America's corporations, awash with a record $189 billion in profits earned in the last business quarter, are spending their money not to create jobs, but to buy the midterm election next month.
Reports published in the press Oct. 4 show there has been a 600 percent increase in corporate election spending over the amount spent in the midterms four years ago, and, in recent weeks, money is pouring into the campaigns of conservatives. Republicans have swamped the Democratic competition by more than seven to one in corporate money.
The report in today's Washington Post is particularly disturbing because they show that much of the spend-fest to elect right-wingers is being conducted in the shadows, something made possible by the Supreme Court's 5-4 decision earlier this year that the sky is the limit when it comes to how much business can spend to buy an election.
Meanwhile, an analysis by the Wall Street Journal found that companies in the Standard and Poors 500-stock index posted record second-quarter profits of $189 billion, up 39 percent from last year and the sixth-highest quarterly profit total in U.S. history.
As unemployment rates remain high and as workers and small businesses are denied loans, corporations, the New York Times reported Sunday, are shamelessly adding to their profit-generated cash piles by borrowing vast sums at almost 0 percent interest. Companies like Microsoft add additional billions to their cash profits by issuing bonds at almost 0 percent interest.
Virtually none of the unprecedented amounts of cash the companies are sitting on is being spent on new factories, equipment or jobs.
The money is flowing, however, into right-wing election campaigns.
Since the Supreme Court lifted limits and loosened disclosure laws for corporations they can, in addition to making direct contributions, fund outfits like the little known "American Future Fund" in Iowa, which has spent $7 million on behalf of Republicans.
The group has spent $800,000 to unseat just one Democrat, Rep. Bruce Braley of Waterloo, Iowa, and launched its campaign against him with TV commercials all over Iowa saying "Braley supports building a mosque at Ground Zero." Braley had tried to avoid being baited on that issue, saying it was a "zoning matter" that should be decided in New York.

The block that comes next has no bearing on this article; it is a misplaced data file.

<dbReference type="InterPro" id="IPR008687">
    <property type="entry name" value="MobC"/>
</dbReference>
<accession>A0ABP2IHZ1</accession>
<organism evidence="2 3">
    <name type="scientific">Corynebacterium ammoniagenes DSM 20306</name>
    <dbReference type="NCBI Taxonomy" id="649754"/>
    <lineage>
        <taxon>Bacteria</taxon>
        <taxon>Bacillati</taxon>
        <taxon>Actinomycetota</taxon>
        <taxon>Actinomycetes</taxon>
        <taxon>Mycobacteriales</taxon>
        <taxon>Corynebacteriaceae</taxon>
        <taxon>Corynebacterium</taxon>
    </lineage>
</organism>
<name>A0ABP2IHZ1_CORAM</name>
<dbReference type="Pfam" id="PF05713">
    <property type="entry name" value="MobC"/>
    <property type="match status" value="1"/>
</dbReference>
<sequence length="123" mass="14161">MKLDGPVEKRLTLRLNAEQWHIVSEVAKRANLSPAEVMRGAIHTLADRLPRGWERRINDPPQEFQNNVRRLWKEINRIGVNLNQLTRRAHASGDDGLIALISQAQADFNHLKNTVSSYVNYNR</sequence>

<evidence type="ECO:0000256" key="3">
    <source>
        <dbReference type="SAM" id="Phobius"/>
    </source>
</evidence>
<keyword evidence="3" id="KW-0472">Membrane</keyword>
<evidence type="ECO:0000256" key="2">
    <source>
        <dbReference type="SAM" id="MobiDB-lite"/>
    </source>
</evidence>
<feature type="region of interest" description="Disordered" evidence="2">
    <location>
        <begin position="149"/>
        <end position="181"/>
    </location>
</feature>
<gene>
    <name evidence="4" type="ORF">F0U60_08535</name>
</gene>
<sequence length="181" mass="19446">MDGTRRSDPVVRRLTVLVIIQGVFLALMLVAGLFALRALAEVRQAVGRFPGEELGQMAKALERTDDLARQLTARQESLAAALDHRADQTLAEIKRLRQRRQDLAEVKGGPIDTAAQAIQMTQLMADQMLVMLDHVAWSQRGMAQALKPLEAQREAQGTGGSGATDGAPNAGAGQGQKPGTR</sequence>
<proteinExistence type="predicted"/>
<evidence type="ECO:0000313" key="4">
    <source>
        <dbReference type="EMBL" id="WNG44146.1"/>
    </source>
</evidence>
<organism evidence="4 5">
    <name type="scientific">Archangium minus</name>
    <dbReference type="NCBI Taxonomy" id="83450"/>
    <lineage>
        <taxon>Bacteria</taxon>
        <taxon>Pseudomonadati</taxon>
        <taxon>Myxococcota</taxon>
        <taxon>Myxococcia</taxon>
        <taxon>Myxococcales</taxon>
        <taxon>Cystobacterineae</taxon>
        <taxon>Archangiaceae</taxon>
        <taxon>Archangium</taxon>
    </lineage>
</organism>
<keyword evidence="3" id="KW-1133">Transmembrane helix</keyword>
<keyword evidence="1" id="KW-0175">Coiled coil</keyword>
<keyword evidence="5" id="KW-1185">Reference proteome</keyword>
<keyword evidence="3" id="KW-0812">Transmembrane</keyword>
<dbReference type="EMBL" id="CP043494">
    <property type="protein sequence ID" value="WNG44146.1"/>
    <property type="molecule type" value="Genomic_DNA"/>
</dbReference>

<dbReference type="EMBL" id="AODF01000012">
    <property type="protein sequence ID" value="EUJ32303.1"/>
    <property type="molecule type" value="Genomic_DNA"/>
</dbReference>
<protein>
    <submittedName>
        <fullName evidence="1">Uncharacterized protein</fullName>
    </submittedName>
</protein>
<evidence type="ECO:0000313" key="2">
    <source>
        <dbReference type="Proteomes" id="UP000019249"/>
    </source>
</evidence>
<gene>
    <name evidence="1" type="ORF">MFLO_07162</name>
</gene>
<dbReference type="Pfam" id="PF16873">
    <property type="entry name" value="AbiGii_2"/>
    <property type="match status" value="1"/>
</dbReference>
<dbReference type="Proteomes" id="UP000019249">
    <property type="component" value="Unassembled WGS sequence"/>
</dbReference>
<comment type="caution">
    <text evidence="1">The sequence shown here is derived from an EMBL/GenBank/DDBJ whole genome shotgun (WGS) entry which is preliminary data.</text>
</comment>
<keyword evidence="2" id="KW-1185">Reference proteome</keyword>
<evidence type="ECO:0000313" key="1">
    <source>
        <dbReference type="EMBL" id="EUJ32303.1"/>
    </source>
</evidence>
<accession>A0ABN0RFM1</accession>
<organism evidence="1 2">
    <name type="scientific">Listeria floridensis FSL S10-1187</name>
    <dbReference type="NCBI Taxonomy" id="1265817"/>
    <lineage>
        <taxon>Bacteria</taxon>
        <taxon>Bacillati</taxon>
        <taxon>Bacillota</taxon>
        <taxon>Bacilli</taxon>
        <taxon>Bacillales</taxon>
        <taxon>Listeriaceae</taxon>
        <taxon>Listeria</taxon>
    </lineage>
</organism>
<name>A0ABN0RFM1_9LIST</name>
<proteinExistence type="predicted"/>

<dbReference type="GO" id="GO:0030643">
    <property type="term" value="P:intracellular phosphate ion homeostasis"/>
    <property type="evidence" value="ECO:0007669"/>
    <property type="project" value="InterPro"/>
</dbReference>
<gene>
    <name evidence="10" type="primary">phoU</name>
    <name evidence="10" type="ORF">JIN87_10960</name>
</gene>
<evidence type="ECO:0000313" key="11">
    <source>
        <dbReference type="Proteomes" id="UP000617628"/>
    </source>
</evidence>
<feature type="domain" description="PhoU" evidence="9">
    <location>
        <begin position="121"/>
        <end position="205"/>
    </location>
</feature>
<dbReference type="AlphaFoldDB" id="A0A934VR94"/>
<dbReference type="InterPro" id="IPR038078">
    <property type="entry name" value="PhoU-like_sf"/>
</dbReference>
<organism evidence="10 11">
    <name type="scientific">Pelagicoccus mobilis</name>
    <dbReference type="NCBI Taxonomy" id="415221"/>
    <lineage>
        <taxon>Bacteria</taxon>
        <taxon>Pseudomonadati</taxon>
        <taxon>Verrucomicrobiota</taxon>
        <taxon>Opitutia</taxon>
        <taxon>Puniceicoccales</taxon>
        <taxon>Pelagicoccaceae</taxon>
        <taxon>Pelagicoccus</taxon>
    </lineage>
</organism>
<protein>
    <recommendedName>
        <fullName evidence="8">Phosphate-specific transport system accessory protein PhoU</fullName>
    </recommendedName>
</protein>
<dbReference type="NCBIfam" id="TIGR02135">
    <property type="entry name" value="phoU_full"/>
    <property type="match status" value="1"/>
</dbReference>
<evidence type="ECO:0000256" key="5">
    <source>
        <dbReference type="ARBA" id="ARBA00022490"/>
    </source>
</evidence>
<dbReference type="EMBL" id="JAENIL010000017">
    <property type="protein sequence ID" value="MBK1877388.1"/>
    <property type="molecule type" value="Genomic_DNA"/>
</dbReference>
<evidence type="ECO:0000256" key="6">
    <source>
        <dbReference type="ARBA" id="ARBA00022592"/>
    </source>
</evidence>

Efforts by shadowy groups like the American Future Fund seem to be part of a larger coordinated strategy because they allow companies to contribute anonymously in some cases and directly in other races. This gives the GOP enormous flexibility in how to campaign in one location, as opposed to another. The right-wing election effort can operate via attack ads in one location, through the tea party in another and through the official Republican candidate in still another.
"We can't match this spending dollar for dollar," said Richard Trumka, president of the AFL-CIO, when he visited a union phone bank in Chicago last week, "but we will match it and win by putting boots on the ground. A mobilized and engaged movement operating across the country is the power that can prevent millionaires and billionaires from buying the election."
While 175,000 union members and their allies marched for jobs in Washington D.C. on Oct. 2 thousands of union members knocked on doors in a get-out-the vote drive over the weekend.
In Ohio, union canvassers combed Cincinnati, Cleveland, Dayton and Columbus explaining to other union members how the fight for jobs is connected to voting for the Democrat Ted Strickland for governor and Lee Fisher for the U.S. Senate.
In addition to filling 28 buses to the Washington demonstration, the Pennsylvania AFL-CIO held a Day of Door-Knocking Action with hundreds of union members participating.
In Kentucky, where tea party candidate Rand Paul called this weekend for raising the retirement age and extending the Bush tax cuts for the rich, unions also mounted a door-to-door effort they say reached thousands of voters.
In California, union members did mass distributions of a new leaflet warning voters about the Wall/Street corporate agenda of GOP gubernatorial candidate Meg Whitman and U.S. Senate candidate Carly Fiorina.
As Election Day gets closer there are signs that the boots-on-the ground strategy may be able to overcome the GOP cash advantage.
The latest Los Angeles Times/Greenberg Quinlan Rosner poll of the California Senate race, for example, shows Democratic Sen. Barbara Boxer with a strong lead over Republican nominee Carly Fiorina. Boxer has 51 percent to 43 percent for Fiorina.
Photo: One Nation Working Together (Teresa Albano/PW)